Now, I know that I am certainly not the smartest or the wisest person on Earth, but I do know a little something about knowing the difference between being smart and being wise. According to Merriam-Webster, a few of the definitions for "smart" are: mentally alert, knowledgeable, shrewd, or intelligent. And one of the definitions for wise is: marked by deep understanding, keen discernment, and a capacity for sound judgment.
With these definitions in mind, I think I'll take the liberty to point out what might be an obvious truth to many: just because you are smart, it does not mean you are wise. To me, being wise means seeing opportunities to apply what you know in certain scenarios to produce a good outcome for yourself and/or for others. So you might be "book smart" as some say, but you are wise when you know how and when to apply what you know. Sometimes, we can gain wisdom from truly listening to those who have experienced what you have yet to experience yourself so we can avoid whatever pitfalls might be there during the experience. Moreover, it's not just about avoiding pitfalls, it's also about finding the greatest level of success. Then there are other times when you just have to experience things first-hand yourself then hopefully, you learn whatever lesson you needed to learn. I can honestly say that I recognize I am smart, but I also see that I need a whole lot more wisdom. I certainly have not "arrived." (Please pray for those who do think they have... I laugh as I write this, but at the same time I am so serious.) The Apostle Paul says in 1 Corinthians 10:12, "...let him that thinketh he standeth take heed lest he fall." ["Lest" means for fear that — often used after an expression denoting fear or apprehension ("let him...take heed [for fear that he might] fall").] To provide a context for that verse of Scripture, Paul was talking about those who did not please God in the wilderness and those who tried to tempt (or test) Christ and failed.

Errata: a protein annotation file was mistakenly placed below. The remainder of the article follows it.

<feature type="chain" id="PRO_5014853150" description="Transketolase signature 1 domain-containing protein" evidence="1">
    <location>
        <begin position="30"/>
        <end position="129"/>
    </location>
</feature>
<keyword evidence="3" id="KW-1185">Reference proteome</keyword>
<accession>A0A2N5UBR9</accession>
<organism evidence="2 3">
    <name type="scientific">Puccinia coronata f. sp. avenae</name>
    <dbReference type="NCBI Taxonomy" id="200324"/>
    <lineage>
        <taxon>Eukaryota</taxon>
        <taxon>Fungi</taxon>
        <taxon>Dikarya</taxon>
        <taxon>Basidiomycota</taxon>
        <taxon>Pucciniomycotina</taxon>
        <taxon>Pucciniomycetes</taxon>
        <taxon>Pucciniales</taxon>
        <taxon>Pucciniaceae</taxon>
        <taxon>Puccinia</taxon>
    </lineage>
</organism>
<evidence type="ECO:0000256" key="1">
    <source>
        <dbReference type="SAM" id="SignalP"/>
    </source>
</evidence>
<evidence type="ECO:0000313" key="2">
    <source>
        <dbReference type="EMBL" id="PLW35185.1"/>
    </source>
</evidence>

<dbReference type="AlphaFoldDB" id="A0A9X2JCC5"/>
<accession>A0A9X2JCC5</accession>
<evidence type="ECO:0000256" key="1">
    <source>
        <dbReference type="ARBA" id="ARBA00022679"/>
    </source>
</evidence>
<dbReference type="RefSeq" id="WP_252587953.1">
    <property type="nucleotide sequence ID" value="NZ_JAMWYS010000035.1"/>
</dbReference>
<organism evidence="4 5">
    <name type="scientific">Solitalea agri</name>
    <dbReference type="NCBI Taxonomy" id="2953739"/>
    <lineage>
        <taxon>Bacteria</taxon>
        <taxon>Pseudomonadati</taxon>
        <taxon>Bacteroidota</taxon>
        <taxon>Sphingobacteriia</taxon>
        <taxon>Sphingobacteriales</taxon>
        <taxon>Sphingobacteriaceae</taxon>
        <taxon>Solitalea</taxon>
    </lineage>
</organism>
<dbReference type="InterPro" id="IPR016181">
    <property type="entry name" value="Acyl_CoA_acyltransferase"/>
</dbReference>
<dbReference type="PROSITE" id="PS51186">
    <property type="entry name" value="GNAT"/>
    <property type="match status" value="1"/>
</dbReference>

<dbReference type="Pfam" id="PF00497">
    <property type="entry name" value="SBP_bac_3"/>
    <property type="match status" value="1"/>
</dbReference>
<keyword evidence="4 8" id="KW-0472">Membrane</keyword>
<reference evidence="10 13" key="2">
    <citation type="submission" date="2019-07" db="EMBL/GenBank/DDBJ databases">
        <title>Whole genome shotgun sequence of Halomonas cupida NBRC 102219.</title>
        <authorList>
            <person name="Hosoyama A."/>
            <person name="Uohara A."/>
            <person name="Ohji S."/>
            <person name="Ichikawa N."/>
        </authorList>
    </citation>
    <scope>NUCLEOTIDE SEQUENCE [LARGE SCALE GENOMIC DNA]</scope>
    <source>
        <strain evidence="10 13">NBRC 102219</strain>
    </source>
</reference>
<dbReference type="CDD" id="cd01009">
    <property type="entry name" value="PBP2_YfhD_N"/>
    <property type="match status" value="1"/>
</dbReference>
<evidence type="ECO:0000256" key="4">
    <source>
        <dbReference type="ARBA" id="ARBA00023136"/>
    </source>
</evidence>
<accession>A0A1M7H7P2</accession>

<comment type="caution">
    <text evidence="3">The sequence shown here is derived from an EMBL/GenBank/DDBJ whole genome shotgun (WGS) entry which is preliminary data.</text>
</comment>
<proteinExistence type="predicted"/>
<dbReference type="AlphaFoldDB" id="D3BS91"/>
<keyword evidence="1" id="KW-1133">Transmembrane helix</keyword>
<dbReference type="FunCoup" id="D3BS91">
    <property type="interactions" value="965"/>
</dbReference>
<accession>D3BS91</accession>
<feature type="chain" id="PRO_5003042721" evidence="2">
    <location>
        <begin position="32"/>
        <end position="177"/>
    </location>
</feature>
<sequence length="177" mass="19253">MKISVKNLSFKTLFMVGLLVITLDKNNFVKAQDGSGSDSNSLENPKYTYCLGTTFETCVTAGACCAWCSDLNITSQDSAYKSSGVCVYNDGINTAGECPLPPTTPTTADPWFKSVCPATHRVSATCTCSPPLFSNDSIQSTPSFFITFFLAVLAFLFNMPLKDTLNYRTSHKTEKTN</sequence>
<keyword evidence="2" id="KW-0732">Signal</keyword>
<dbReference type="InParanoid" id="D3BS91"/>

Some people just think they know everything about everything, but they have to be careful because it is inevitable that they will slip up one day. After all, we are fallible humans, right? Those who think they know it all are experiencing pride. Pride can make people do foolish things. I don't stand by my own strength and knowledge, but I stand because Christ, my Rock, holds me up. The fear of (reverence for) God is the beginning of wisdom (Psalm 111:10).
I hope I never lose the ability to tell when I should be applying what I do indeed know. Context always matters. I have to be careful that I don't try to apply what I know at the wrong time and/or for the wrong reason (ex. trying to justify myself or trying to prove a point just to make myself look good). Yes, I do believe I am smart, but I'd be wise to not rely solely on "smarts," but to trust in the Lord Who has allowed me to have opportunities to apply what I have learned from the best Book from which to gain "book smarts," His holy Word, the Bible.
I just want to encourage and inspire as many people as I can for Jesus Christ.